“The health system has not recovered after each successive military operation and two years of demonstrations,” says Suhair Zakkout, the spokesperson for the International Committee of the Red Cross in Gaza. “It is already stretched and fragile and any extra burden on it will have substantial consequences on the population.”
Meanwhile, doctors in Gaza lack sufficient training and expertise to deal with the pandemic.
“There is no way that any country would be able to train doctors to meet even basic standards of care given the restrictions that exist in Gaza,” Loubani says. “And this is not a basic situation. This is a really intense situation that tests the healthcare system to the absolute maximum.”
According to Loubani, any pandemic response relies on three main pillars: diagnostics, protection of health care workers from infection, and treatment. “In Gaza none of these three pillars work, they’ve been degraded systematically over years,” he says.
Loubani is a founding member of Glia, a project to create open-source medical devices. Glia is currently working to mitigate the shortage of protective equipment for Gaza doctors by gearing up to produce face shields using 3-D printing technology. They hope to be able to produce up to 500 a day, though Loubani says 10,000 are probably needed at a bare minimum.
“To say that Gaza’s healthcare system does not have the capacity to deal with an outbreak is like saying that a nuclear bomb is just an explosion,” Loubani says. “I know it might sound hyperbolic but it won’t sound so hyperbolic in about 30 days. That’s why everybody in the medical world is panicked right now in Gaza. Because we see this powder keg, where the gunpowder has been poured on over the last decade and a half. And now we see sparks flying in.”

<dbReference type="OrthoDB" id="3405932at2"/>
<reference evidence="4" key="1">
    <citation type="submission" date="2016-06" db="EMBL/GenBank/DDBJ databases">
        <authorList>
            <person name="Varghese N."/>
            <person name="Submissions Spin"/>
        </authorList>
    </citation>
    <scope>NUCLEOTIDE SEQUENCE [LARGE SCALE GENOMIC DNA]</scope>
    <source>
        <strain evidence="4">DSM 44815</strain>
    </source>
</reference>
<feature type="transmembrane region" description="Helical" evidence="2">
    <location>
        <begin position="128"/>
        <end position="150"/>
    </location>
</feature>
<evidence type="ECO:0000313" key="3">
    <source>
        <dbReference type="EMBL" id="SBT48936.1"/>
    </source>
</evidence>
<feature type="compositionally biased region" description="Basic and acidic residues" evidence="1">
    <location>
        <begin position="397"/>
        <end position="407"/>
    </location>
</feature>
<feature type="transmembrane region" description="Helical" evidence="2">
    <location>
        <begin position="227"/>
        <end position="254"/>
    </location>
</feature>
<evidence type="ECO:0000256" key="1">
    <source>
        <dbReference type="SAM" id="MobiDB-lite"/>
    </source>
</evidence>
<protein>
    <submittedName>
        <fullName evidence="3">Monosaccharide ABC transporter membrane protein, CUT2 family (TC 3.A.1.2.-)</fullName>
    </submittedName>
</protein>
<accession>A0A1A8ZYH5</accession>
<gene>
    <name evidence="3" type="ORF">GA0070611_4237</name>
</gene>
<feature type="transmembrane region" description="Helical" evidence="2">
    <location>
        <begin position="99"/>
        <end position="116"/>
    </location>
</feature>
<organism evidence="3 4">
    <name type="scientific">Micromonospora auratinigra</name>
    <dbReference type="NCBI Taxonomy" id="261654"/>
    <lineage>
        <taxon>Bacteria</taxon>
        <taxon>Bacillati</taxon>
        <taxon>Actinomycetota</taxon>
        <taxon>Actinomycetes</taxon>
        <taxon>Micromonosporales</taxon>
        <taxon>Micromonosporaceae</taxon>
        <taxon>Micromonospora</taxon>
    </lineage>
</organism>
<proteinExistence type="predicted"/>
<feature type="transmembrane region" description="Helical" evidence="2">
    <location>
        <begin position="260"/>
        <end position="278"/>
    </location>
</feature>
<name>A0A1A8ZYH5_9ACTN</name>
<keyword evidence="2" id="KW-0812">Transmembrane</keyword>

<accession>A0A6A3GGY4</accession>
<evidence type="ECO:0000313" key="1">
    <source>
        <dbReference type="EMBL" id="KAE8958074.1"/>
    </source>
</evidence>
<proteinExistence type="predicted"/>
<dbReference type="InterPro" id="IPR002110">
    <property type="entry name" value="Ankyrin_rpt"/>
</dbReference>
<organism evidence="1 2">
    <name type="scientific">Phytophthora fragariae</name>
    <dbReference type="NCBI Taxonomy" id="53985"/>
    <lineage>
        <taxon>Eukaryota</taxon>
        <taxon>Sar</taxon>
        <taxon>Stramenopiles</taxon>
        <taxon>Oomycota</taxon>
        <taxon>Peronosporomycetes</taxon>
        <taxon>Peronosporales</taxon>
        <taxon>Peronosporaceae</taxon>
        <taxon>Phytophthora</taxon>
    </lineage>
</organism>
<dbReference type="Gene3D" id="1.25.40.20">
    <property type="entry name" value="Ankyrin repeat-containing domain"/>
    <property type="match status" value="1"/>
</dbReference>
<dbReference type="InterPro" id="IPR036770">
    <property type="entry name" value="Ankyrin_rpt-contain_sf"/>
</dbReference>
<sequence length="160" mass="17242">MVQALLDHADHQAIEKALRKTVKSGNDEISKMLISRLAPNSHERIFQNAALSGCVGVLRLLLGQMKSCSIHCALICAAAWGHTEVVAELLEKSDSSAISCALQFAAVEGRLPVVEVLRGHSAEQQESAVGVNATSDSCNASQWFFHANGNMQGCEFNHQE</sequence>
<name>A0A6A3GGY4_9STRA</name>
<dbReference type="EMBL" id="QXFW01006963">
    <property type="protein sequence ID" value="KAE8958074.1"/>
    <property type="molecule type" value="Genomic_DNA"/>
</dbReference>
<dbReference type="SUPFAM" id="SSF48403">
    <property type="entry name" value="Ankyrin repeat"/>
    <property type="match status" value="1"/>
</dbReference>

The dire economic situation in Gaza as a result of the Israeli blockade — with unemployment at 43 percent, youth unemployment at 64 percent, and over half the population living below the poverty line, according to the UN — also has direct consequences on how quickly the virus could spread, as basic hygiene becomes more difficult.
“In terms of clean water, in terms of the ability of people to buy hand sanitizers, to buy masks, to buy sufficient food if there is a lockdown — all of this makes it much harder to contain the virus, even if there is self-isolation. I’ve been talking to people who tell me that one mask is shared by different family members because they can’t afford more,” says Tareq Baconi, the Israel/Palestine analyst for the International Crisis Group. “A very poor health sector coupled with major poverty and an absence of medical supplies makes for a pretty disastrous combination. The fate of Gaza is similar to vulnerable communities elsewhere — refugee camps, stateless people, prisoners — they are going to bear the brunt of this.”